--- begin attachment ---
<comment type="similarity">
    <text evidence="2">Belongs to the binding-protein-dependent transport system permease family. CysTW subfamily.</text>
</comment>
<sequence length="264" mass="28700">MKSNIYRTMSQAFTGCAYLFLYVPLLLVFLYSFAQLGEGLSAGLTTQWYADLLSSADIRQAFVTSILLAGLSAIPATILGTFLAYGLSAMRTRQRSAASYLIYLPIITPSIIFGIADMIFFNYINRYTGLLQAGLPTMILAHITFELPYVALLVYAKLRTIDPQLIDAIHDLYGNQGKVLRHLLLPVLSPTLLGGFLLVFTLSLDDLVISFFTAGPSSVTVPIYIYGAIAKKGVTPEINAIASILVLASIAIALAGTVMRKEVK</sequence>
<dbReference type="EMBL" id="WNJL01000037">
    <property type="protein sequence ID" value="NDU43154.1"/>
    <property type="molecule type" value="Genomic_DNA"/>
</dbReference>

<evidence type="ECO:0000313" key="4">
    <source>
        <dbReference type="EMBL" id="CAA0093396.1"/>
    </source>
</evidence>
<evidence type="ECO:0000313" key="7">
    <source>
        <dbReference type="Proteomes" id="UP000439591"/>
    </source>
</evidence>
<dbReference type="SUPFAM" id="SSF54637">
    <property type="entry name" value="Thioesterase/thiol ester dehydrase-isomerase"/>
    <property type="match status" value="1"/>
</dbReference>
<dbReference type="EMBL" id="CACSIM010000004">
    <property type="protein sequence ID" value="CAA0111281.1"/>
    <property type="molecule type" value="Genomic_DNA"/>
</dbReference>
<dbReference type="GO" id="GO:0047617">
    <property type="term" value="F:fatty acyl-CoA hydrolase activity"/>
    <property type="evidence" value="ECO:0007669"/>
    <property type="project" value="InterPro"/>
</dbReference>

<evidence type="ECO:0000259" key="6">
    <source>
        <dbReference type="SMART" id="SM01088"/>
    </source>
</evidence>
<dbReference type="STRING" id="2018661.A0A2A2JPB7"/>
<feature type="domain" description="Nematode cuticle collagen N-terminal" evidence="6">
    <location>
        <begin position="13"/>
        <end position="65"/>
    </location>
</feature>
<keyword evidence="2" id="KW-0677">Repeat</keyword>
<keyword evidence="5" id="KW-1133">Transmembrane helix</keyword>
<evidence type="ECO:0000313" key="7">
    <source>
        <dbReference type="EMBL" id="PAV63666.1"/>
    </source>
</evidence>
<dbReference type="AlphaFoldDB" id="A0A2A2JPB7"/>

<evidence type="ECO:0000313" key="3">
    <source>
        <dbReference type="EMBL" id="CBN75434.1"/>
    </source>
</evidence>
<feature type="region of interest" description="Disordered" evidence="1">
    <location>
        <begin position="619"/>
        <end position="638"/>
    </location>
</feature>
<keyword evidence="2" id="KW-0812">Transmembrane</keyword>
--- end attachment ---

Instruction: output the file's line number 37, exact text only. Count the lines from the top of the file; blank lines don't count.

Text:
<dbReference type="STRING" id="2018661.A0A2A2JPB7"/>